“My wife’s computer crashed first,” lamented Francis Wade. Then his followed a few weeks later, as if part of some malicious digital conspiracy.
“God knows what happened to it. Windows started to misbehave. I couldn’t get into anything. It got progressively slower and slower.” It was so slow he couldn’t even make a backup.
Fortunately, everything worked out as well as it could for both of them after Mr. Wade, a business consultant, reinstalled a clean version of Windows and restored his and his wife’s personal files with Mozy, an online backup service that maintains a copy of all of the files in a distant electronic bunker.
Online backup services are proliferating as users are discovering that it can cost less than a fancy cup of coffee to keep a second or third copy of your working data. The number of good services is expanding rapidly and the marketplace is splitting into niches as the companies develop features for businesses and home users. Further good news: prices are dropping and options are multiplying.
The idea is simple. The user installs some software, chooses a schedule and then makes sure the computer can connect to the Internet at the right time. The software uploads only new files and any modifications made since the last backup session. In some cases, it even acts as an archive and stores former versions in case they’re needed later.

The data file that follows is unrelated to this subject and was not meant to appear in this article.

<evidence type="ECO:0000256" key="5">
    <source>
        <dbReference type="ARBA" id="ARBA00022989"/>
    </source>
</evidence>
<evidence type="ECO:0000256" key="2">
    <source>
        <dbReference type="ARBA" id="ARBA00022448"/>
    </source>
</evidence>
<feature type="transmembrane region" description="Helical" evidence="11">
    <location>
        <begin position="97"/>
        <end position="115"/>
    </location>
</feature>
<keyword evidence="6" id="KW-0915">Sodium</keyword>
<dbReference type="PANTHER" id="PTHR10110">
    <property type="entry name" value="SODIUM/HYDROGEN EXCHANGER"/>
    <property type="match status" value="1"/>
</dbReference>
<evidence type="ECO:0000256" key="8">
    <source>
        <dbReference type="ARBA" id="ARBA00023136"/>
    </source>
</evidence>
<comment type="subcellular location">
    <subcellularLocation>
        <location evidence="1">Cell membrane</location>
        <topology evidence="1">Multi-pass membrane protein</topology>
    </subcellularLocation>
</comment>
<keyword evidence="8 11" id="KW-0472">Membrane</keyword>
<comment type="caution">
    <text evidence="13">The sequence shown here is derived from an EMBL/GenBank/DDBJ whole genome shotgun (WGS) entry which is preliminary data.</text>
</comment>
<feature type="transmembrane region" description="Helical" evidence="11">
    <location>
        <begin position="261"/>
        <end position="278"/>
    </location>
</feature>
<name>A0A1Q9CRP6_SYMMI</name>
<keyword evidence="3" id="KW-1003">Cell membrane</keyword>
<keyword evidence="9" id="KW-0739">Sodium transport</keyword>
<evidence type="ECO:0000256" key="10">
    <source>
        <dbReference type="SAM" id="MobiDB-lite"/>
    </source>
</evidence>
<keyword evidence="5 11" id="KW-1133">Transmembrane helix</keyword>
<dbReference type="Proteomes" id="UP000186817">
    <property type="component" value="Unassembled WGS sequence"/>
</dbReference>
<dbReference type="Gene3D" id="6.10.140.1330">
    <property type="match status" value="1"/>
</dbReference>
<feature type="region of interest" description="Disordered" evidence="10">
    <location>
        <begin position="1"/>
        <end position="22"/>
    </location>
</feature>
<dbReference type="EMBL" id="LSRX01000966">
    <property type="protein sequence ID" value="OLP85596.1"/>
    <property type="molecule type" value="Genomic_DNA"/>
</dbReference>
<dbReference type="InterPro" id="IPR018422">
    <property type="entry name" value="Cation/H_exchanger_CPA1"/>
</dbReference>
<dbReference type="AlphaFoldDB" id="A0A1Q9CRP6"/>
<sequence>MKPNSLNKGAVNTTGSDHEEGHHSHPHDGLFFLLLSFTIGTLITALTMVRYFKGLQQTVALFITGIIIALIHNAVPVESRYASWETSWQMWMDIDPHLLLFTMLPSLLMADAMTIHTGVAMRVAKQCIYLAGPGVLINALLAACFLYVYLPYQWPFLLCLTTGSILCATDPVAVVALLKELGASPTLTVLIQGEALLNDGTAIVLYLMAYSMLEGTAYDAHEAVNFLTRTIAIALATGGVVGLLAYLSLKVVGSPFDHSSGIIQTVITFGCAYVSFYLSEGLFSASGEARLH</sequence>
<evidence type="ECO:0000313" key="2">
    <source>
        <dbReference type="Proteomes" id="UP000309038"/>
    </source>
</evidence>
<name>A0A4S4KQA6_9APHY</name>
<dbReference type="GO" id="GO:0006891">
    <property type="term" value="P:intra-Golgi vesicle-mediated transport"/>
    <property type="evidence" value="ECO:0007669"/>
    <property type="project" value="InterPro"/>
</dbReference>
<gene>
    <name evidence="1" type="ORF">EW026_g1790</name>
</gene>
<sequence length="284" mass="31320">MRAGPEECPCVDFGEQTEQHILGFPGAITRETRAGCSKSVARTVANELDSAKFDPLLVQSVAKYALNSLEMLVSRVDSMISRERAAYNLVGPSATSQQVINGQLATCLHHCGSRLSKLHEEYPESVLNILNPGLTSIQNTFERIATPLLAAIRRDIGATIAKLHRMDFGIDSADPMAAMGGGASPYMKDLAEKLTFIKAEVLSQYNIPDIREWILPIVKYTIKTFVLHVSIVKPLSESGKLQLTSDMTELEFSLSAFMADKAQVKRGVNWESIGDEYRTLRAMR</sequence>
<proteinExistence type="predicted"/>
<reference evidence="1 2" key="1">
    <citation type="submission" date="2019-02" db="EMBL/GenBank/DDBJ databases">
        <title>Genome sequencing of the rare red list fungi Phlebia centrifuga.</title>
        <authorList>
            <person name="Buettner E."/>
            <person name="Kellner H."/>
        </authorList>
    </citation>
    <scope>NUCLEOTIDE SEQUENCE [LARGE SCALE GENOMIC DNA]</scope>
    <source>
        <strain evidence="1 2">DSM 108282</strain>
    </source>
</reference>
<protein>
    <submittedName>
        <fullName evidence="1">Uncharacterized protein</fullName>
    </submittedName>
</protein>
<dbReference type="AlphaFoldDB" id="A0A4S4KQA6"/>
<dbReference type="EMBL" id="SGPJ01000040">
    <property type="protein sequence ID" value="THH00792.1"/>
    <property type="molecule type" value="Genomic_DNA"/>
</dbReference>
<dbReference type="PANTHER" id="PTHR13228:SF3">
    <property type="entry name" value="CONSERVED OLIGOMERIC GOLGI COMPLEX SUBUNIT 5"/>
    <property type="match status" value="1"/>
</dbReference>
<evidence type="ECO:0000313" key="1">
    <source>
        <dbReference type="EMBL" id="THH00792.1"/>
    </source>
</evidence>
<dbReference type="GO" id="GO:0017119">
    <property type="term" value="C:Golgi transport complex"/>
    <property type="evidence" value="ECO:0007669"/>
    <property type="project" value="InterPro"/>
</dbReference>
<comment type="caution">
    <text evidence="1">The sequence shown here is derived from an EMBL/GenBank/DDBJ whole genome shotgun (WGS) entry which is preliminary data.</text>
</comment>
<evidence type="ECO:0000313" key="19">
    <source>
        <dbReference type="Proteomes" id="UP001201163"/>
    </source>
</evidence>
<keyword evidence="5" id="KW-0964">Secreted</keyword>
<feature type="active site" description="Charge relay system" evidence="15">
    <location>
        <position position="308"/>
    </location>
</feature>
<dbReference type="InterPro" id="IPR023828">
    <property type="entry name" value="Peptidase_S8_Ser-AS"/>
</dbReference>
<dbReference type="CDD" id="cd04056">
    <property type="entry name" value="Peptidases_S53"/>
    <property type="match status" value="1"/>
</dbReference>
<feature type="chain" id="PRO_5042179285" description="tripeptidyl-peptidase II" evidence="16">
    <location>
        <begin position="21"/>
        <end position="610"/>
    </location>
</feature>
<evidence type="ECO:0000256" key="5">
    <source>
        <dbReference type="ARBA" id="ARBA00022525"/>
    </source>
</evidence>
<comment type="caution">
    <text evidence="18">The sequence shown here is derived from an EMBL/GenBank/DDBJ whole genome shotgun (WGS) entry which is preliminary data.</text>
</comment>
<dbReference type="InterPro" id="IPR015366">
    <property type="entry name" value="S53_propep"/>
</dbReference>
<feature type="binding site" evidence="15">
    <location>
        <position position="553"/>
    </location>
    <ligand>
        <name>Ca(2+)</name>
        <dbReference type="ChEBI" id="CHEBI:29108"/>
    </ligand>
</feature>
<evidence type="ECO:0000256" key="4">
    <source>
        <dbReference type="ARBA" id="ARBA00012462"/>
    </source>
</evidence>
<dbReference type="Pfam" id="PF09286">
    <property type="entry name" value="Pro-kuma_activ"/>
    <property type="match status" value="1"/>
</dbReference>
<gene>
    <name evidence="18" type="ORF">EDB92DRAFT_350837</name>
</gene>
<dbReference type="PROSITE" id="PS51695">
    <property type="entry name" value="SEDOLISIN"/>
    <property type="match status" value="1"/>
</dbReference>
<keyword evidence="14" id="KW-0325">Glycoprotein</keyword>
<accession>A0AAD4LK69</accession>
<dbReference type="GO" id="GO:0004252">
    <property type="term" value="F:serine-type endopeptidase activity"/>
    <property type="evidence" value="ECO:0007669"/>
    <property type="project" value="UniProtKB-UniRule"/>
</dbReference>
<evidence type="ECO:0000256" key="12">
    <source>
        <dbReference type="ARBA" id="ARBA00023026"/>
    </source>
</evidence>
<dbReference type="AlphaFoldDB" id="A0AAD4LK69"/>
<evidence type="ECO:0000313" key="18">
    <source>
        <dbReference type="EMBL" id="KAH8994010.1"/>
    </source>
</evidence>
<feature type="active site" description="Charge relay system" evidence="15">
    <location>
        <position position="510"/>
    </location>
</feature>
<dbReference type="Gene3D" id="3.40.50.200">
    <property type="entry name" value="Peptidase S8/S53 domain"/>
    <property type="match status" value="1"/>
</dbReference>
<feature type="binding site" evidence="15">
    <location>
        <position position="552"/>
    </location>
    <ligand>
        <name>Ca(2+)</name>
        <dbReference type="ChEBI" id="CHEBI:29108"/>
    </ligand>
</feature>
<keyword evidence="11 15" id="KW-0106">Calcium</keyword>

As long as your credit card keeps working, there’s no need to think about the backups unless disaster strikes. The credit card isn’t even a strict requirement because some services like idrive.com, eSureIt and box.net offer free accounts with smaller size limits to attract customers.
Much of the competition revolves around the amount of data and the price. Companies like Mozy and Carbonite offer an unlimited amount of backup space for a fixed price, currently $4.95 a month or $50 a year. Competitors snipe at these grand, all-you-can-eat offers, whispering that the services use slow Internet connections to prevent people from taking advantage of all of this space. This accusation is impossible to verify but it may not matter because most home users have connections that make it practically impossible to upload more than several gigabytes a day.
These services are ideal for backing up e-mail, text documents and other ephemera that takes up several gigabytes at most. Big video files are better saved with local hardware like an external hard disk drive.
Other services offer defined limits and charge for extra storage. IDrive Pro offers up 150 gigabytes of space for $49.50 a year (or $4.95 a month). Either way, that’s around 3 cents a gigabyte each month.
While keeping a duplicate set of files sounds simple, backup companies are becoming remarkably adept at identifying different needs and addressing them with more sophisticated features. The marketplace is fragmenting as some services target the home user while some aim at businesses large and small. Some are even partnering with hardware manufacturers to offer the backup as part of the hardware.
“We really designed our product for a company with 75 employees and two or three servers,” said Eric Webster, the sales director of Intronis. The product, eSureIt Business, keeps track of individual employees’ computers and sends only one bill. The corporate version, unlike the simpler eSureIt Home, also has special routines for backing up the databases and e-mail servers that businesses often use; these routines can make intelligent decisions about the type of data being stored.